What this results in, though, is one of my favorite memories from the convention. A circle of people, all shifty-eyed, slowly scuttling towards one another as Taylor Swift’s Shake It Off played so slowly I genuinely thought it was a vaporwave track at first. Suddenly, the track speeds up, and everyone races to each other. Johann Sebastian Joust is, after all, full contact, and as a result, you can slap, punch, and smack each other to try and jostle your opponent’s controllers in an attempt to knock them out. I saw one round end with a roundhouse kick.

Suddenly, the command “FREEZE” booms over the music, and everyone stops in place. I look around me. Two people are closing in behind me. I see the shadow of someone behind me. We’re all frozen. I’m doomed.

Johann Sebastian Joust does the impossible: it justifies the existence of the Playstation Move. I watched people fiddle about with Moves for a day and a half before I finally walked over and asked what they were playing, and I am so glad I did, because it is a blast.

Western Press

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Somewhere in the middle of the expo floor, I saw a man in a cowboy hat by a booth covered in hay, with two people crushing it on a pair of DDR pads. I was hooked.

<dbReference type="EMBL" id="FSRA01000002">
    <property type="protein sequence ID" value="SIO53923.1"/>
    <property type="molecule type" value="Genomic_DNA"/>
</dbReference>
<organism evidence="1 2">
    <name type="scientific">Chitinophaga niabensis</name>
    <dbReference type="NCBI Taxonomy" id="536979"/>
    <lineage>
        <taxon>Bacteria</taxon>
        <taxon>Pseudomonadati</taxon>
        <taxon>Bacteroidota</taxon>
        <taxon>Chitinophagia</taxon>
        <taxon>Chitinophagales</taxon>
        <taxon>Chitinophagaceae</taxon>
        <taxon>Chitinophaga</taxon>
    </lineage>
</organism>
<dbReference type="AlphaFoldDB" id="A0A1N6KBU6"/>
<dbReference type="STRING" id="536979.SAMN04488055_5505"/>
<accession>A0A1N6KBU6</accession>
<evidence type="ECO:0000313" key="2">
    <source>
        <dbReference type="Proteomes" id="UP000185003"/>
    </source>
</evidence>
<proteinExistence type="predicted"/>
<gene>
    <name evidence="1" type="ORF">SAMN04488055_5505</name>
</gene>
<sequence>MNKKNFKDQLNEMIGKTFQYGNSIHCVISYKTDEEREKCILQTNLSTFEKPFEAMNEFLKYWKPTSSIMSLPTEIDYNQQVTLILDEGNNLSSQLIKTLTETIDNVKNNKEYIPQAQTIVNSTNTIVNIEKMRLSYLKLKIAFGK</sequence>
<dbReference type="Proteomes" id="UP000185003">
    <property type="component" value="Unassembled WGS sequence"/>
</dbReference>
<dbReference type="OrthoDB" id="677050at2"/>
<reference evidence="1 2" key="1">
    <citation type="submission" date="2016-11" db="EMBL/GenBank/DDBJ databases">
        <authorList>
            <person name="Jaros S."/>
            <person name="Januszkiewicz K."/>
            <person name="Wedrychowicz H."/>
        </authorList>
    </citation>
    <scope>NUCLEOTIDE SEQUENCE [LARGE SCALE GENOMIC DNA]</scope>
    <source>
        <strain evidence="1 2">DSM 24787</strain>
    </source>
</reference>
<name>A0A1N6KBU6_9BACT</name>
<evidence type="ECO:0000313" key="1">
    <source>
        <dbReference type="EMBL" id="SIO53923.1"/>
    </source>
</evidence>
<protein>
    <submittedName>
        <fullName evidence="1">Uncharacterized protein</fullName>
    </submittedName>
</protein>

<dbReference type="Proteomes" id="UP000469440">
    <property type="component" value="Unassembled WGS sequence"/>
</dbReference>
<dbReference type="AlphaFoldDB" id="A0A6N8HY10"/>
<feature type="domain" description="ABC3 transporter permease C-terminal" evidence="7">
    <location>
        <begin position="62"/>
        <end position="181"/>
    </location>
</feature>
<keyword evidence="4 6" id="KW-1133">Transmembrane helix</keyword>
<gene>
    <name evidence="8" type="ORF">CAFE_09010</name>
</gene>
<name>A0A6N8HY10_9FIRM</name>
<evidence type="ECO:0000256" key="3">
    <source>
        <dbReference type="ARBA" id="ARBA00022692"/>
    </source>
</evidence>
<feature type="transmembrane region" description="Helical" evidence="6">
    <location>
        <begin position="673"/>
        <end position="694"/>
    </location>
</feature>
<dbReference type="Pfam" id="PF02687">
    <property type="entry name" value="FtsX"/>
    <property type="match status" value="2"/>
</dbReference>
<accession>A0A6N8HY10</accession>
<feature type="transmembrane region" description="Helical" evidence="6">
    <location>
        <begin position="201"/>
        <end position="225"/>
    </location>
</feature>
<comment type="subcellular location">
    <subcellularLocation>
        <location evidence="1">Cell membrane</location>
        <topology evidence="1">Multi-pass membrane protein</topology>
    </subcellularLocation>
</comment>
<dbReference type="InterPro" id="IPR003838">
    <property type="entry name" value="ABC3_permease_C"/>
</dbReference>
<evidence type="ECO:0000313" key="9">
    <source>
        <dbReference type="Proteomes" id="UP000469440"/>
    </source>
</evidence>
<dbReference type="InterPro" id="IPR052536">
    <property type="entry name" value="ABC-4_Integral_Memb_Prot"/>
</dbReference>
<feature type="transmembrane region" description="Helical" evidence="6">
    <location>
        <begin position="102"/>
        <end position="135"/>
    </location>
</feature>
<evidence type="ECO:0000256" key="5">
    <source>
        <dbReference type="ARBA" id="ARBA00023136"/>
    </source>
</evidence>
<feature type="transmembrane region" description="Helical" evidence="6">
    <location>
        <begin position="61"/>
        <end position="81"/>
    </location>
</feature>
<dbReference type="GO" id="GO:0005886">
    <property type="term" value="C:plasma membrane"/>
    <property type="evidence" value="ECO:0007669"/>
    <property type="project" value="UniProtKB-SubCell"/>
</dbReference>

I’m noticing a theme here. All three of the games so far in this category are extremely simple, at least in terms of controls. Press a button. Move your arm. In the case of Western Press, the game is simply QTEs. Each player has a column of quicktime prompts, and whoever clears their column the best gets to take a shot. Best of three shots is the winner.

The key lies in what I said earlier: DDR pads. You can play this on a controller like a loser, or you can bust out the dance pad, and dance away your column of prompts instead of just pressing buttons like a controller philistine.

Honestly, I mention this game so highly for one simple observation that Western Press has made, one that I’m amazed it took so long to figure out: dancing on a DDR pad doesn’t look like regular dancing, it looks like square dancing. When this clicked in my brain while playing Western Press, I grabbed my belt, shouted a “YEE HAH”, and enjoyed the beautiful marriage of square dancing and murder.